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Biden drops in three-way band with Sanders and Warren in Democratic primary poll

Joe Biden drops in triple bond with Bernie Sanders and Elizabeth Warren in new 2020 primary poll that yields more than HALF of Democrats 1% or less

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A new poll by a small group of Democratic voters has put the 2020 presidential primary race in chaos, with Bernie Sanders and Elizabeth Warren jumping in a virtual three-way tire with Joe Biden.

The Monmouth University Poll found the senators in Vermont and Massachusetts with 20 percent of their party's registered voters each, and saw the former vice-president fall to third place with 19 percent.

That may indicate a sea change in the race, with moderate voters leaving Biden for his more left-wing rivals.

Pollsters contain answers from just 298 people across the United States, a sample size of less than a third of what most data scientists use.

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The once considerable lead of former vice-president Joe Biden in the demorcatic presidential primary race in 2020 has fallen to zero, according to a new poll

Senator Elizabeth Warren

Senator Elizabeth Warren

Sen. Bernie Sanders

Sen. Bernie Sanders

Senators Bernie Sanders from Vermont (right) and Elizabeth Warren from Massachusetts (left) are in a heat with Biden in a poll that attracts interest because of the small sample size

But Monmouth & # 39; s latest survey, two months ago, had Biden at 32 percent – a higher level of support at that time than Sanders and Warren together.

No one else in the last poll achieved double digits. Kamala Harris, California, remained at 8 percent, a number that was twice as high as that of the following competitors on the list.

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Of the 21 Democrats covered by the survey, 11 registered 1 percent or less.

& # 39; The most important part of this poll is that the democratic race has become volatile & # 39 ;, said Patrick Murray, director of the Monmouth University Polling Institute. & # 39; Liberal voters are starting to look for a candidate they can identify with. Moderate voters, who have paid less attention, seem to express doubts about Biden. But they hurl more towards one of the left-leaning contenders with high name recognition rather than to a lesser-known candidate who could connect better with them politically. & # 39;

Warren has seen her popularity rise as she reaches out to her party's socialist wing with promises of corporate tax increases and tax-paid health care throughout the country.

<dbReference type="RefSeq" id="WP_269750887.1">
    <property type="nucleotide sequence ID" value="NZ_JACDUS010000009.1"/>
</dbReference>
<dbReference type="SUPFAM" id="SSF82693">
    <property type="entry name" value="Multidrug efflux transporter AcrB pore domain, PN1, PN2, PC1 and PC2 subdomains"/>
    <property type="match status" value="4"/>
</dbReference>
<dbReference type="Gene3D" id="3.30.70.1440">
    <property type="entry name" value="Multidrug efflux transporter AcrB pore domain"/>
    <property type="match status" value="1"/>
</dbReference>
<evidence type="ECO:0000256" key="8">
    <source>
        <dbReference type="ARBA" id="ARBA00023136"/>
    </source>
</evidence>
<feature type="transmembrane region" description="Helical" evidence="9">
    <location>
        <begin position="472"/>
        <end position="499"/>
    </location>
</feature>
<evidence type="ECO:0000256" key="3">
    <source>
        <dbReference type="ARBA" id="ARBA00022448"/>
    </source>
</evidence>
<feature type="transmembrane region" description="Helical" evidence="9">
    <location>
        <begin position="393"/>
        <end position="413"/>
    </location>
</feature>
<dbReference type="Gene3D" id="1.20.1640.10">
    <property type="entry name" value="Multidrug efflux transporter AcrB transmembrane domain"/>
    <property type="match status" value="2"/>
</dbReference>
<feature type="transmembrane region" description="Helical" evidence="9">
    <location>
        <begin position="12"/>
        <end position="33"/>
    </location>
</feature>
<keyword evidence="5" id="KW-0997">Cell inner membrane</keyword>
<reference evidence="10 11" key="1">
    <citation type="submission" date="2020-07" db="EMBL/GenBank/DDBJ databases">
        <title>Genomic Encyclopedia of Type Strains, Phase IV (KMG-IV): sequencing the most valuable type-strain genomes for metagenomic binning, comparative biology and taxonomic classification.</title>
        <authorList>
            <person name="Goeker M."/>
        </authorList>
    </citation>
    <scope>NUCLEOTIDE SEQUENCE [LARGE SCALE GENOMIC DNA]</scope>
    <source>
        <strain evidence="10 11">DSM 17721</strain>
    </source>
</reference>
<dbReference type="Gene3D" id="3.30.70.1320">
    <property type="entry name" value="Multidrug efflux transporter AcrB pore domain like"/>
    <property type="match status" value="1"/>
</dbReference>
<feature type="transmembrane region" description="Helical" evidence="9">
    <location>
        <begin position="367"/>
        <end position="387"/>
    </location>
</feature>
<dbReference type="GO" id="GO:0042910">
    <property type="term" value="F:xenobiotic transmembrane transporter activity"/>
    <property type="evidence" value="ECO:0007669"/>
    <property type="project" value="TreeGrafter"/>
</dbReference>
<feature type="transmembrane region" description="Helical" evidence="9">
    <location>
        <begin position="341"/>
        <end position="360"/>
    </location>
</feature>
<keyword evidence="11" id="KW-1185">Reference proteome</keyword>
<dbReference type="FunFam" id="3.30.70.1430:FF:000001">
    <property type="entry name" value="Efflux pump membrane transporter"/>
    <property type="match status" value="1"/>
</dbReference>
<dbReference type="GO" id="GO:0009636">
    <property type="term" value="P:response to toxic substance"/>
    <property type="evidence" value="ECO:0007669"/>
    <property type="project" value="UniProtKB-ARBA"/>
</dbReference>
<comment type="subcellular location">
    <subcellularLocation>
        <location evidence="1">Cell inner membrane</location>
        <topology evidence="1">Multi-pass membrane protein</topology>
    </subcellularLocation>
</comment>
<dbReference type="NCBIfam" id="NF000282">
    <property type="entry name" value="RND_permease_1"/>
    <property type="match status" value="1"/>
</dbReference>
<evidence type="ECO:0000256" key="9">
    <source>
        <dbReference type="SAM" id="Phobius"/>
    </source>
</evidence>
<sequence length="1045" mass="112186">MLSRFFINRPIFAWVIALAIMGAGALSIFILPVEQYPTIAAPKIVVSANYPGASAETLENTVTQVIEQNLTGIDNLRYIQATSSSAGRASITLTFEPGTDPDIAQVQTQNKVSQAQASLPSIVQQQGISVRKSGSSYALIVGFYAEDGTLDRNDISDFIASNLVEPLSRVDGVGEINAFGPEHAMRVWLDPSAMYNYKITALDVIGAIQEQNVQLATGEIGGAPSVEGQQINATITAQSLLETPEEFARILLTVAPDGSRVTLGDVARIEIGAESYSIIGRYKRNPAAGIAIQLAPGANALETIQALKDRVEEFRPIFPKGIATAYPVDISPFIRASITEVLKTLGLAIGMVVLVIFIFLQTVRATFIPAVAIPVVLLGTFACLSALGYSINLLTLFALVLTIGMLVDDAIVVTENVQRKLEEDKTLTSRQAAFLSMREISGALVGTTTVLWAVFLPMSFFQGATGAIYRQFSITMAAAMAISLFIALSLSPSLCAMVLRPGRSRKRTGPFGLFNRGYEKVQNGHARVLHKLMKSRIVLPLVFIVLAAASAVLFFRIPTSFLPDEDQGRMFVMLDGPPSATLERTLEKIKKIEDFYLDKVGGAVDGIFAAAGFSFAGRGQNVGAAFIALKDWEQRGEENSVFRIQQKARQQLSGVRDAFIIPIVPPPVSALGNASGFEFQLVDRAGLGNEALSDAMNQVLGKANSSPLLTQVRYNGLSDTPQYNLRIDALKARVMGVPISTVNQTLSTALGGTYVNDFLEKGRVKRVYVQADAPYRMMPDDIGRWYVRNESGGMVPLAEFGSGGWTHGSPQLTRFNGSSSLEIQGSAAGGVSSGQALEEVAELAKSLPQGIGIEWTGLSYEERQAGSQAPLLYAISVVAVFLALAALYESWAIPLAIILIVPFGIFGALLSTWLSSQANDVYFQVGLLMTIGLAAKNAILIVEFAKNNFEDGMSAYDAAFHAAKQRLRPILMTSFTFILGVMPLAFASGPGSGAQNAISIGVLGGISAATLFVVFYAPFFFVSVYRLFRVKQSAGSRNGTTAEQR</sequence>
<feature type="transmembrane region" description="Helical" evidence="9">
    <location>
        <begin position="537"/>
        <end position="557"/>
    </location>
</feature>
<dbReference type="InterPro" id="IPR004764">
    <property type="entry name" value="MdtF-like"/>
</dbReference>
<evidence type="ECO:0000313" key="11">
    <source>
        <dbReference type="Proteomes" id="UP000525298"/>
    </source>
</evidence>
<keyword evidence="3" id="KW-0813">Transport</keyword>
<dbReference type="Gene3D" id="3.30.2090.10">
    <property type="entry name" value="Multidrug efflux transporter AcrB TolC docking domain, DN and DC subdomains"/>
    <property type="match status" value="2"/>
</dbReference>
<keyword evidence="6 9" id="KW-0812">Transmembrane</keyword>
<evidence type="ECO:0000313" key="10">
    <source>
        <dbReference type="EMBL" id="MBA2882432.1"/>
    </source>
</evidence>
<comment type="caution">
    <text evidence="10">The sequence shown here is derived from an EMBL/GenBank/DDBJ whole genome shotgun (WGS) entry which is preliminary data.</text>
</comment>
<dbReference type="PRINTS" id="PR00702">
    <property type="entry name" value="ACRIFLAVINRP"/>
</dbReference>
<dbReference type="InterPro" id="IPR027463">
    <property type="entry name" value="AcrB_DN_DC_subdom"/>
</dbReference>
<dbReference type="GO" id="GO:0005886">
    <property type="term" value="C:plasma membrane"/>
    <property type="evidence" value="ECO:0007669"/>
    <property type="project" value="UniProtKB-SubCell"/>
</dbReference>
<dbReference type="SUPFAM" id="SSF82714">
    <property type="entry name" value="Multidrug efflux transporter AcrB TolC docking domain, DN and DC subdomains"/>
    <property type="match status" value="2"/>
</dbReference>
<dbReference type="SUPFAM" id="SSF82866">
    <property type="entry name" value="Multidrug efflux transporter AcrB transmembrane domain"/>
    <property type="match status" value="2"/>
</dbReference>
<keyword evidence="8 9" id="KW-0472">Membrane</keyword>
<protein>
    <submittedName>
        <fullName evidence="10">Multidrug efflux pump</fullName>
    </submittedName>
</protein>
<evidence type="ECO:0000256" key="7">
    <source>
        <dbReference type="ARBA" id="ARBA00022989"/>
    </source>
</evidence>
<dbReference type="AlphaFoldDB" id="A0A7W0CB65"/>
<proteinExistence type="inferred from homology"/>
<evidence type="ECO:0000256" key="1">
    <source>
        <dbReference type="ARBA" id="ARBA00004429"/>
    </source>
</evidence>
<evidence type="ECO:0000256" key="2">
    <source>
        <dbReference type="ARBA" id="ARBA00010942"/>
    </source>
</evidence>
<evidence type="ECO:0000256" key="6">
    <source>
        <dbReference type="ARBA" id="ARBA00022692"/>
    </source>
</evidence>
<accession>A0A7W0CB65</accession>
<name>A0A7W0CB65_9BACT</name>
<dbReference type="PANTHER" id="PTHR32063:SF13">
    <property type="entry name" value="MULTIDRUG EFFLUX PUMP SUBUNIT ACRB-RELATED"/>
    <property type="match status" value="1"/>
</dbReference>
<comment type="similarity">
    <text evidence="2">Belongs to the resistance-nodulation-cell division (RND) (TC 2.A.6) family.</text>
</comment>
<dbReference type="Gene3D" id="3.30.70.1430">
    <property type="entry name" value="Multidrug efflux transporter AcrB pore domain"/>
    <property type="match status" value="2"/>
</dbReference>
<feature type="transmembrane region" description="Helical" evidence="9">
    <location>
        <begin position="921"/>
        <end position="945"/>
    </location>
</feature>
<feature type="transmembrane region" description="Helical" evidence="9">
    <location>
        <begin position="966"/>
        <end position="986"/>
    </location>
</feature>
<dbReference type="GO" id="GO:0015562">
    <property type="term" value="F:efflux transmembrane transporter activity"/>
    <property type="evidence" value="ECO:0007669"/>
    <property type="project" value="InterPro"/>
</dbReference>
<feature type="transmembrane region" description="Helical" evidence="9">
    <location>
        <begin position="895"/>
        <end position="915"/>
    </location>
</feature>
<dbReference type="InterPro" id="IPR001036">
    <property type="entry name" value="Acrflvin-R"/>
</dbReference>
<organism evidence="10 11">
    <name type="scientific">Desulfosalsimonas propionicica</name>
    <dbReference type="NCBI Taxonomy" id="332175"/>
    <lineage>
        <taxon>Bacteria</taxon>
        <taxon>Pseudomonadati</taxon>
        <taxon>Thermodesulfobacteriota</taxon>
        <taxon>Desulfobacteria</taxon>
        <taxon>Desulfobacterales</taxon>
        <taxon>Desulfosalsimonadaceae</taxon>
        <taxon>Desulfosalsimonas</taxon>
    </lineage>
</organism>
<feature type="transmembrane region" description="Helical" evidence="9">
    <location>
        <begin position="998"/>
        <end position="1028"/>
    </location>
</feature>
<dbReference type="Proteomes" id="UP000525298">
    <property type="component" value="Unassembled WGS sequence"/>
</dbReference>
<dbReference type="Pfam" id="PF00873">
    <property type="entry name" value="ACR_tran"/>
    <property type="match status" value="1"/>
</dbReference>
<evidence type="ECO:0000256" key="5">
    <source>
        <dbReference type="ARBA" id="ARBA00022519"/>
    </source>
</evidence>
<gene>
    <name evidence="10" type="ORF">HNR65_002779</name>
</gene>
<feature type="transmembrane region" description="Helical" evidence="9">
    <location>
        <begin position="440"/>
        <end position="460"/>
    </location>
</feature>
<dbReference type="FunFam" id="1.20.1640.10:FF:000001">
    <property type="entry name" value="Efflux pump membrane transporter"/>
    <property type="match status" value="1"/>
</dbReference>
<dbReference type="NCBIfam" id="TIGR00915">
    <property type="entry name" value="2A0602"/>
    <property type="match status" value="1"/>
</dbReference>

Among registered Democratic voters and those who & # 39; Democrat & # 39; She has a positive assessment rate of 65 percent and only 13 percent disapproval.

Biden and Sanders are neck to neck with hair on positive approval at 66 and 64 percent, respectively. But both men have a quarter of the democratic voters who view them unfavorably.

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Biden has hemorraghing support as the public absorbs a daily diet from its campaign trail gaffes.

Billionaire Democrat Tom Steyer questioned less than 1 percent in the Monmouth survey; he needed 2 percent to qualify for the presidential primary debate in September, but has two days left to hope for a new survey to save him from the bubble

Billionaire Democrat Tom Steyer questioned less than 1 percent in the Monmouth survey; he needed 2 percent to qualify for the presidential primary debate in September, but has two days left to hope for a new survey to save him from the bubble

Billionaire Democrat Tom Steyer questioned less than 1 percent in the Monmouth survey; he needed 2 percent to qualify for the presidential primary debate in September, but has two days left to hope for a new survey to save him from the bubble

Last week he claimed that Robert F. Kennedy and Martin Luther King Jr. both were killed in the 1970s, ten years later than reality.

On Saturday, he praised the virtues of Vermont while holding a campaign speech in neighboring New Hampshire.

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And Friday, when he talked about the civil rights movement in America, he claimed that more than 40 students were shot during a Vietnam war protest in 1970 at Kent State University.

In reality, the National Guard forces killed four students and injured nine other people.

Political junkies watched Monday on a near-final-place finisher, billionaire environmentalist Tom Steyer, to reach 2 percent support. That is the level that he needed to qualify for the September Democratic primary debate in Houston, Texas.

However, Steyer registered less than 1 percent. He can still qualify if another survey places him 2 percent or higher on Wednesday evening.

Polling is one of the two measures that every candidate must delete to win a place on the podium; the other is a collection of fundraising statistics.

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So far, 10 democrats have taken their place in the next debate. If 11 make the cut, the event is divided into two nights.

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